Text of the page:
Prenatal ultrasounds are typically routine during pregnancy. There are known benefits of ultrasounds; however, recently, many question the need and even possible associated risks. When it comes to your pregnancy, you and your health care provider can discuss the need for and amount of ultrasounds throughout your pregnancy. A basic knowledge of the purpose of ultrasounds, types of ultrasounds, and common expectations regarding ultrasounds can prepare you for this conversation.
Purpose of Ultrasounds
Ultrasounds utilize high frequency sound waves on the abdomen and pelvic region in order to create a sonogram, or picture, of internal structures. The sonogram shows the characteristics of soft tissue and organs. During pregnancy, ultrasounds are routinely used to show pictures of the baby and placenta. Initially, ultrasounds are used to confirm fetal heartbeat, determine the due date/gestational age, number of fetuses (single, twins, etc), and to rule out ectopic pregnancies. They are also used to ensure proper fetal growth and development, gender, assess for birth defects, placenta health, baby weight and fetal position.
When to have an Ultrasound?
Ultrasounds can be performed throughout pregnancy. Initially, ultrasounds are performed around weeks 18-20 in order to confirm placenta health, and proper fetal growth and development. Gender can be determined around 20 weeks. Ultrasounds may be performed earlier to determine the due date or gestational age. Based on medical necessity, additional ultrasounds can be used to monitor baby and placenta health, quantity of amniotic fluid, fetal weight, and fetal position. Ultrasounds are recommended when the baby exceeds their due date to confirm the health and well-being of baby and baby’s environment.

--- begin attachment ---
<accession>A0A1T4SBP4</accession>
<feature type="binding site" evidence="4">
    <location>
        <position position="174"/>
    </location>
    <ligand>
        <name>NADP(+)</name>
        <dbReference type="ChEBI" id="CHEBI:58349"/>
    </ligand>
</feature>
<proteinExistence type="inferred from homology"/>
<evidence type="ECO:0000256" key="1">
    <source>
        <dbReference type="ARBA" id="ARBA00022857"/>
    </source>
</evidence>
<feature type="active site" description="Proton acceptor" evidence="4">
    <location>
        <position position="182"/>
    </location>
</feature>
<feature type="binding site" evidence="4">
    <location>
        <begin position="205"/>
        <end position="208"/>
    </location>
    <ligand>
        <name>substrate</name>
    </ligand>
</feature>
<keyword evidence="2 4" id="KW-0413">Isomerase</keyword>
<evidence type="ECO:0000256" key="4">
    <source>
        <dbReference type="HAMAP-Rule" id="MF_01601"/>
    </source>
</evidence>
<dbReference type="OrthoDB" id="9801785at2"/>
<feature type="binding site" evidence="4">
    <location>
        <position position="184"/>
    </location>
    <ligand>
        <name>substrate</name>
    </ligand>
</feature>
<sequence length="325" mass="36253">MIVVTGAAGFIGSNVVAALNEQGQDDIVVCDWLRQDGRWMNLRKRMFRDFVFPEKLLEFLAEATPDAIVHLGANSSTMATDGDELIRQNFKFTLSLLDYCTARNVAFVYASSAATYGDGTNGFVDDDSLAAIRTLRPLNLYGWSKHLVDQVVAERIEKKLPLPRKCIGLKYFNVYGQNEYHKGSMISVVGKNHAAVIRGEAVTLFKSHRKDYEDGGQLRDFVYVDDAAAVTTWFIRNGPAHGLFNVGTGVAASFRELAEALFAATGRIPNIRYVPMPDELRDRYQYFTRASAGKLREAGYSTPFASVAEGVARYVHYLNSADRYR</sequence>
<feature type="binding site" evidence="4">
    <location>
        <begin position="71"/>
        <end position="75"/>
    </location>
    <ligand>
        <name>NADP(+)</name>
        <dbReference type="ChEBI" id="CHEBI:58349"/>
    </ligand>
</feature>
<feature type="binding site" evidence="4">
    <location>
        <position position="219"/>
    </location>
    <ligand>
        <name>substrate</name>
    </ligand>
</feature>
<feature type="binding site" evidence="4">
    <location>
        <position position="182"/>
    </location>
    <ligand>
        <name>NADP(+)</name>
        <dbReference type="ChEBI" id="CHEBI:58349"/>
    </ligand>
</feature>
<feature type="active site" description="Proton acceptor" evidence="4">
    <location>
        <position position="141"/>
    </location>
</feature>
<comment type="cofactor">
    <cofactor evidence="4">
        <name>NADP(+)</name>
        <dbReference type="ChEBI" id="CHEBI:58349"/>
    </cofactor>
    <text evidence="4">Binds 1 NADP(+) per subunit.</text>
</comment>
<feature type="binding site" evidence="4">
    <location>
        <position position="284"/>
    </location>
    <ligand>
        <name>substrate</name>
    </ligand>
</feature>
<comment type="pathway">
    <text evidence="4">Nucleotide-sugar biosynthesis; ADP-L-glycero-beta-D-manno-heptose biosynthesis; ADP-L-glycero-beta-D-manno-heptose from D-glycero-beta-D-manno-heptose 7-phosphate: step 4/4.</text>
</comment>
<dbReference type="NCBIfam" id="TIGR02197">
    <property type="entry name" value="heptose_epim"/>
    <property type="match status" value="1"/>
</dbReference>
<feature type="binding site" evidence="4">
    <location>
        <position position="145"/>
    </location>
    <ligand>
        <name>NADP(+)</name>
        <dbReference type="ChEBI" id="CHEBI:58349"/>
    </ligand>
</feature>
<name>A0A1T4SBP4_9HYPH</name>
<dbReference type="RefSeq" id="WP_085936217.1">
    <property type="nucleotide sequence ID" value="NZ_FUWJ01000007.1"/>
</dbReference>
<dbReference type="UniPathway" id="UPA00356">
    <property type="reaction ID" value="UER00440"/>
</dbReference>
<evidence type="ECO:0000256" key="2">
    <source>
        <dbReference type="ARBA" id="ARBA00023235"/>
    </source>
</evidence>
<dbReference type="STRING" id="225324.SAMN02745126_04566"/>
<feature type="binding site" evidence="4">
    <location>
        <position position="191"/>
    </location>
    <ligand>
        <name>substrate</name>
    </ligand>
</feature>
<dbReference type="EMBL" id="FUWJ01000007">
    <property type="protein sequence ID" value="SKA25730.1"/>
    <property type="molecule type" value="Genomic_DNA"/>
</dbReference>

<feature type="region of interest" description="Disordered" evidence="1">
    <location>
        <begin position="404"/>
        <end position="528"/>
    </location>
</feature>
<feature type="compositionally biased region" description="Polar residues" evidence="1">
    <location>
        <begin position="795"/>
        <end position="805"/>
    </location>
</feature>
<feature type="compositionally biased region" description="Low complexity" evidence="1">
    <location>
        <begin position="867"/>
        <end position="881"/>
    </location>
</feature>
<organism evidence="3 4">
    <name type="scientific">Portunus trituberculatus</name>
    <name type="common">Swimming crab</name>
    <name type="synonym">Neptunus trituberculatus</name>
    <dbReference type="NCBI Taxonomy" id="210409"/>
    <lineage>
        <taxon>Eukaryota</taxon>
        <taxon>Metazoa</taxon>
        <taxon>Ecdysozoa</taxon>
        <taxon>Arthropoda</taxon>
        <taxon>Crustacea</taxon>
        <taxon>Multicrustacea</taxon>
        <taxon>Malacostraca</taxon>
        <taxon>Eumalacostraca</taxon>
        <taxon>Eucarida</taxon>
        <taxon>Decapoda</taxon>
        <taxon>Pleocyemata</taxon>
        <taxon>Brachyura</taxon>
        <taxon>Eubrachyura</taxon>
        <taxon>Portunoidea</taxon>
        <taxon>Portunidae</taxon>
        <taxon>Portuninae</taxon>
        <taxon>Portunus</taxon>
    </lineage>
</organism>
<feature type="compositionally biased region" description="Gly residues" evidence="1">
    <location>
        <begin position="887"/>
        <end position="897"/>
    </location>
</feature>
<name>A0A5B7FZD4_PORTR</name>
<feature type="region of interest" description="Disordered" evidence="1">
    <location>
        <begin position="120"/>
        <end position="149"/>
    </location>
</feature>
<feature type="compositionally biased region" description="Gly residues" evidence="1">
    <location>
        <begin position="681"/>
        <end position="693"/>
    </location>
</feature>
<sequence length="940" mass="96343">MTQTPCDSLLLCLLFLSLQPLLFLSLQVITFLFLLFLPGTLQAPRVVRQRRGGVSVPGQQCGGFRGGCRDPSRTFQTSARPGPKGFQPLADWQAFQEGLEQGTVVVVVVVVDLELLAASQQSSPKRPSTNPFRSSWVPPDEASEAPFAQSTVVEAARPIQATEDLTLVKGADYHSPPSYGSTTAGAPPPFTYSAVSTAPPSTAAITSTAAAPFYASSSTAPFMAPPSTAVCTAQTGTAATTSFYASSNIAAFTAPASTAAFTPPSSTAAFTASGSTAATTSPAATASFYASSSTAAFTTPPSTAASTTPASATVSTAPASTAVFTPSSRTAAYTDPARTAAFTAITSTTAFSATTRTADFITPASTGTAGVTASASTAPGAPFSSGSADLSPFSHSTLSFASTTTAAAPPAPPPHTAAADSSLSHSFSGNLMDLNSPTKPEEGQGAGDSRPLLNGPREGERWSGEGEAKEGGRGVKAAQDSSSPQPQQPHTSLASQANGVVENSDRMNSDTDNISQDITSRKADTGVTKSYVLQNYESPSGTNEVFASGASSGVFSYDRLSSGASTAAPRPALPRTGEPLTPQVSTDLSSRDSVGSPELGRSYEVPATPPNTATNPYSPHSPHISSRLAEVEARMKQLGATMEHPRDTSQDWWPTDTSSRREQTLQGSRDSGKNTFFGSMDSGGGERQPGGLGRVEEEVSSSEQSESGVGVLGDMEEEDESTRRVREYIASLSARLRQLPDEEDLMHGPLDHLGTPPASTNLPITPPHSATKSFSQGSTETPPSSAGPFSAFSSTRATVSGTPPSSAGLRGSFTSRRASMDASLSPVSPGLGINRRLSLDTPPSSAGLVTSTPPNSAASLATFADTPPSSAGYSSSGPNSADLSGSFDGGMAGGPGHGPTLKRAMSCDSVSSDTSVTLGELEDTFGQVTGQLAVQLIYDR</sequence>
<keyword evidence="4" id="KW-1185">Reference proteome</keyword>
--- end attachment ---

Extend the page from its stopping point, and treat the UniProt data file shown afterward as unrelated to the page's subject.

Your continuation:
What to expect?
Traditional, 3D, and 4D ultrasounds are non invasive. A transducer and gel are used on the external surface of the abdomen in order to create the sonogram. Trans-vaginal ultrasounds utilize a transducer wand that is directly inserted into the vagina. Typically, all ultrasounds are done in a fairly quickly manner, ranging from five to thirty minutes long. Ultrasounds are virtually painless, exceptions include the discomfort of the cold temperature of the gel, discomfort of a full bladder with trans-vaginal ultrasounds, and moments of increased external pressure of the sonographer. A physical copy of the sonogram is typically provided that visit for your enjoyment and sharing with friends, family, and social media.
Types of Ultrasounds:
There are many prenatal ultrasounds options including the traditional 2D (2 Dimensional) ultrasound and more advanced 3D, 4D, and trans-vaginal. 3D and 4D ultrasounds have the ability to illustrate a more in depth and detailed image of internal structures. A 4D also shows movement in real time, similar to a video. Typically, 2D ultrasounds provide enough information; however, 3D and 4D are utilized to provide a more detailed examination for concerns of fetal abnormalities.
Safety and Side Effects of Ultrasounds
All ultrasounds are deemed routine and safe for mother and baby. There is no radiation exposure, instead high frequency sound waves are used. Risk and side effects of repetitive ultrasound exposure are not fully understood or studied. According to the American Pregnancy Organization, ultrasounds should only be used when medically indicated. Limiting the amount of ultrasound exposure is the most ideal way to avoid any potential risks. Once baby is here, take all the pictures your heart desires, until then, try to keep the number of ultrasounds to a minimum, when medically necessary.